Traveling at sixty miles per hour, a car uses most of its energy to push through the air. It dawned on late 1920s automobile designers that cars were wildly inefficient in this way. Airplane designers had already shown the increased efficiency of aerodynamic design, so it was no surprise when Austro-Hungarian lighter-than-air aircraft designer Paul Jaray embarked on an aggressive program of wind-tunnel testing prototypes, leading to the limited production 1934 Tatra T-77.
In America, both Buckminster Fuller's radical Dymaxion and William Stout's proto-minivan Scarab explored aircraft derived streamlining applied to the automobile.
Serious aerodynamic research was mirrored by a streamlining fad that led to cosmetic decorative effects appearing on many products, including cars. But in America, only Chrysler pushed car design forward in a great leap by mass producing truly aerodynamic designs when visionary engineer Carl Breer led the company to re-invent motorcar design. When he had a wind tunnel constructed to test aerodynamics, engineers were startled to find that typical cars were actually more streamlined when turned around backwards.
Licensing research from Paul Jaray, Chrysler completely re-thought the automobile from the ground up with its radical new Airflows. They weren't merely advanced styling exercises as their engineering was as advanced as their looks.
Moving the engine forward and utilizing a unibody that cradled passengers within the frame and between the wheels gave a smoother, safer ride. This also allowed for lighter weight construction, which, combined with slippery bodywork, meant a more efficient car with better performance.
Airflows were offered as Chrysler, Imperial, and DeSoto brands, but unfortunately, they were complicated and difficult to build. Their radical construction resulted in unfortunate production surprises. This was dramatically demonstrated when early cars had an annoying problem of dropping their engines at 80 m.p.h.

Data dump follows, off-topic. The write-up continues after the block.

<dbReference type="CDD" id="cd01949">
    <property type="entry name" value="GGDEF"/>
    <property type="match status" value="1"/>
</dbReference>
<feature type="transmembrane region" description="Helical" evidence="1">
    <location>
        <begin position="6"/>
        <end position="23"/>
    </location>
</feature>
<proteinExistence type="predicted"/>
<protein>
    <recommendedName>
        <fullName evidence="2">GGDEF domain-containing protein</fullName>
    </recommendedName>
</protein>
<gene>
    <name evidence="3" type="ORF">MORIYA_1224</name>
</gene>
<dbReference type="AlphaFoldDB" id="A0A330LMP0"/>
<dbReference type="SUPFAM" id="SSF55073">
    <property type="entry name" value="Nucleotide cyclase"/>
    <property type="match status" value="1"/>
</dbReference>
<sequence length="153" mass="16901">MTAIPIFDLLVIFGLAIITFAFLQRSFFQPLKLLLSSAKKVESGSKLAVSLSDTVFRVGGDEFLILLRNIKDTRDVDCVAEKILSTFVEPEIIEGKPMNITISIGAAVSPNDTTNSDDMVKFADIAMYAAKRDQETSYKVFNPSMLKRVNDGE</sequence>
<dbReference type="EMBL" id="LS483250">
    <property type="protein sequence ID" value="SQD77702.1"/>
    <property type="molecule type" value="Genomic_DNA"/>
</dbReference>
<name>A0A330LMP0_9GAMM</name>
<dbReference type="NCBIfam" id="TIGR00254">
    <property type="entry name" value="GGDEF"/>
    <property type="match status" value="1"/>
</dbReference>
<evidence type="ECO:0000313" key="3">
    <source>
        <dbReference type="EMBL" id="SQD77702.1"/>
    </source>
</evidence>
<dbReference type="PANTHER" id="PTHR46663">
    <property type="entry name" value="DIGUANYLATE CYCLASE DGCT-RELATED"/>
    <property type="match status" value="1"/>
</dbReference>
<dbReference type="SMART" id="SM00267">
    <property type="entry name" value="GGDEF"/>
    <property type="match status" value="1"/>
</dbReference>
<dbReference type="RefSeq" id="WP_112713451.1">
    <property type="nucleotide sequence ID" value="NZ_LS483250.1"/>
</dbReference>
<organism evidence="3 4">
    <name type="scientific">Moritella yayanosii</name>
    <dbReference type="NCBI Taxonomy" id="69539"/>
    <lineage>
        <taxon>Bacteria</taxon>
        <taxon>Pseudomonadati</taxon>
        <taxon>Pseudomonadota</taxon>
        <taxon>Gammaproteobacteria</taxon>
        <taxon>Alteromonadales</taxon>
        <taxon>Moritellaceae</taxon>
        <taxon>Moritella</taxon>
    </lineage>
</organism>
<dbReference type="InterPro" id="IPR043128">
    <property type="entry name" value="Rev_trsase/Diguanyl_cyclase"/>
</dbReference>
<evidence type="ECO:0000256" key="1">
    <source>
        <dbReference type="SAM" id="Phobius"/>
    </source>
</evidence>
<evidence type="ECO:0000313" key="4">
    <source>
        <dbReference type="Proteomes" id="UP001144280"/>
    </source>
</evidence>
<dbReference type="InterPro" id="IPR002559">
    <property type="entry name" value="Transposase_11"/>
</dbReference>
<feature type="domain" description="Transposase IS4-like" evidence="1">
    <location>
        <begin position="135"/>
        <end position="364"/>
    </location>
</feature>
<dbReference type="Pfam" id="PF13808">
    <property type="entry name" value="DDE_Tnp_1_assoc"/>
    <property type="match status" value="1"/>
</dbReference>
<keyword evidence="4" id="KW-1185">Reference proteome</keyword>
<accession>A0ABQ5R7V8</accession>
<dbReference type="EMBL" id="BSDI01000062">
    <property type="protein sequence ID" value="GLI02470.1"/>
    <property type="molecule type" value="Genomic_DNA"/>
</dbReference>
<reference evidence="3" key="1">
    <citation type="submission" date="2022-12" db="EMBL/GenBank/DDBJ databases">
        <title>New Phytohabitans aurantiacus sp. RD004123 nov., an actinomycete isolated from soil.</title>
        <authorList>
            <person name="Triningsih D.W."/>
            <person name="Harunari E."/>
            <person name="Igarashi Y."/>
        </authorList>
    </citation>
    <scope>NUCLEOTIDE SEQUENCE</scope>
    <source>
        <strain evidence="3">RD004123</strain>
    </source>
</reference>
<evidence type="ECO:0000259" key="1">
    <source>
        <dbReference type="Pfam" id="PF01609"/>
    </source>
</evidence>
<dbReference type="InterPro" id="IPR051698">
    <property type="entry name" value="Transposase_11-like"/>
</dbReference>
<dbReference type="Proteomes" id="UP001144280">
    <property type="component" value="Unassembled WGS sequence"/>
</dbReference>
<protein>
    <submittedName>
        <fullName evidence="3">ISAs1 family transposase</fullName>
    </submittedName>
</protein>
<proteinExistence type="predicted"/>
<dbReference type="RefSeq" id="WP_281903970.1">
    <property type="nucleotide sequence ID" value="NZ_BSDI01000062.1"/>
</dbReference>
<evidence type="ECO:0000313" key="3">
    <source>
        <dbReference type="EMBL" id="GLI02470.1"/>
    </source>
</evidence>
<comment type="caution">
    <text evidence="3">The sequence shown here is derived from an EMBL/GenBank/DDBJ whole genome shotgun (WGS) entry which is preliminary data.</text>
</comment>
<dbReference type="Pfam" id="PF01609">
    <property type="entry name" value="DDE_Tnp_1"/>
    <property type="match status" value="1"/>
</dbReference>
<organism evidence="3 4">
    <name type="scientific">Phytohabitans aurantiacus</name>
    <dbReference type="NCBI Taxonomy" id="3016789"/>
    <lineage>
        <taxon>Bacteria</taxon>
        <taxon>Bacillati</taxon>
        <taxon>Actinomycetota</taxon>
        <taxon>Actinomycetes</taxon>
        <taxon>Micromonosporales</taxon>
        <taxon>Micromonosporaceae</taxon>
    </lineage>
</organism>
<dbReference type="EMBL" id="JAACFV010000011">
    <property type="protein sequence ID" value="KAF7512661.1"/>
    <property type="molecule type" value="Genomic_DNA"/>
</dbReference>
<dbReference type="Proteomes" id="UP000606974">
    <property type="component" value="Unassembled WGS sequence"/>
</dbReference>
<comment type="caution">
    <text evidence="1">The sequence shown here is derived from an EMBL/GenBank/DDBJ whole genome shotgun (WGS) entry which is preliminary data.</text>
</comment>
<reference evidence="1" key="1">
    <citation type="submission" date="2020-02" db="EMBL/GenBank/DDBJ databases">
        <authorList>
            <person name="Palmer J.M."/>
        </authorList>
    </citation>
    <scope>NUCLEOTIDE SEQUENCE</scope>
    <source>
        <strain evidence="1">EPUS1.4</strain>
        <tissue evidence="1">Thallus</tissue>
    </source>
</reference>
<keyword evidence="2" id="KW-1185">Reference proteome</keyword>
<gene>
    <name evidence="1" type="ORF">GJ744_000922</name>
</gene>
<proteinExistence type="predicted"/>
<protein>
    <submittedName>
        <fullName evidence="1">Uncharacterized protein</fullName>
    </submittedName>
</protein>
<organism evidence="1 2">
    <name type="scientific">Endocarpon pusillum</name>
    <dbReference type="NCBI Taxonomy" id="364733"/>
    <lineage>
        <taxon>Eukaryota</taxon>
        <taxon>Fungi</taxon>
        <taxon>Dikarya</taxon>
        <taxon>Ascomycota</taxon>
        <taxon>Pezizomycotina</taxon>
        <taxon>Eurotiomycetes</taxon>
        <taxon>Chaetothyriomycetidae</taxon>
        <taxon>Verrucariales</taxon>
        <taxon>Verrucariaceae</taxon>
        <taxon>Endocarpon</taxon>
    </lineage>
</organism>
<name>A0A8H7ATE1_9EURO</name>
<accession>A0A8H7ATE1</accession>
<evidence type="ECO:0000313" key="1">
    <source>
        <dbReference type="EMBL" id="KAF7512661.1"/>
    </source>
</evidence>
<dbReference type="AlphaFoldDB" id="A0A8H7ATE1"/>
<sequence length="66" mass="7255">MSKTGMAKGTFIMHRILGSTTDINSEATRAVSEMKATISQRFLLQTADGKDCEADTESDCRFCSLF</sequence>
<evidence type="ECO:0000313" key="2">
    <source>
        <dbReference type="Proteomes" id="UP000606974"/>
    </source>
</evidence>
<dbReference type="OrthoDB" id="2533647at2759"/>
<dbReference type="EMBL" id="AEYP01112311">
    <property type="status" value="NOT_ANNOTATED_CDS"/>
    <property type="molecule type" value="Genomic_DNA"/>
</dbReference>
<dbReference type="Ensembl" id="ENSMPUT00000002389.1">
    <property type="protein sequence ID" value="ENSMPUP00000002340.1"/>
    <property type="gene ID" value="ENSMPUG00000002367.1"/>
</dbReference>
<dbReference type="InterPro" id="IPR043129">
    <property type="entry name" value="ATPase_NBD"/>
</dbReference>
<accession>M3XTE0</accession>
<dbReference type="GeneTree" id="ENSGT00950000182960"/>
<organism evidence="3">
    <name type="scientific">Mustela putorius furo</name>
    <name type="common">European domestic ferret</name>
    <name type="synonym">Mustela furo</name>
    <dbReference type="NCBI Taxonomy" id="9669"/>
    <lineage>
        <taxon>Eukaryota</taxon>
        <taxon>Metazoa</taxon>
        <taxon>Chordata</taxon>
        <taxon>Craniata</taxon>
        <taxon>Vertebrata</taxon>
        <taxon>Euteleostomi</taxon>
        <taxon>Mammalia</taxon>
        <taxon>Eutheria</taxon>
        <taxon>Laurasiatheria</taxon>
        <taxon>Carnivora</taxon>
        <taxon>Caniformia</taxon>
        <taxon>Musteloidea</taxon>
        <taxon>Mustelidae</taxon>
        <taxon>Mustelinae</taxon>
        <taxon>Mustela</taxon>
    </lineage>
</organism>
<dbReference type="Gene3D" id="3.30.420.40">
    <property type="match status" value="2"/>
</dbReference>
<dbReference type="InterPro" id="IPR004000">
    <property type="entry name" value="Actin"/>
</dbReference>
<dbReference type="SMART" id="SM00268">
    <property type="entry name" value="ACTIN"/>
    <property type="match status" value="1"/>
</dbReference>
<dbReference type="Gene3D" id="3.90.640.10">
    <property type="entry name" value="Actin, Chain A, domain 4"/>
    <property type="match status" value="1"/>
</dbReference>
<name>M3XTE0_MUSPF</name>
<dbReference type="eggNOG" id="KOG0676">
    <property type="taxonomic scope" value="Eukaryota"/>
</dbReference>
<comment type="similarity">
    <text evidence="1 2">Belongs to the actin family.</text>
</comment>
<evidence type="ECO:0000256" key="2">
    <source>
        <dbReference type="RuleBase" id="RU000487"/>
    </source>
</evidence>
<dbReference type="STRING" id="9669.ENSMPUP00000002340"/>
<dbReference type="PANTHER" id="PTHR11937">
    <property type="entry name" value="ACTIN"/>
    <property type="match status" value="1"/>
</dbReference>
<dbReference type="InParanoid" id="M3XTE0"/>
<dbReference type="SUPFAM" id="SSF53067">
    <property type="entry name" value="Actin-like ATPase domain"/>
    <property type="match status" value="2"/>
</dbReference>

The Airflows' radical new design coupled with initial build quality problems doomed the project from the start. Chrysler executives wisely kept conventionally styled cars in production and found they massively outsold the Airflows. For the 1935 model year, the company introduced new Airstream models that outsold their Airflows four-to-one. The public looked more favorably on the Airstream's fake streamlining and conventional engineering than that of the truly aerodynamic, far more advanced Airflows.
After four years of meager sales, Chrysler canceled all Airflow production and returned to building utterly conventional cars. Bearing the scars of huge losses, the company didn't take a chance on radically advanced styling until their dowdy conservatism began to hurt sales at which point they hired brilliant designer Virgil Exner in 1949. His "Forward Look" styling of the mid-to-late 1950s immediately found the popular acceptance that Airflows had failed to capture.
Today, the funky looking Airflows are popular draws at car shows and museums, enjoyed for their radical styling and respected for Chrysler's quantum leap that built a better car, even if few cared at the time.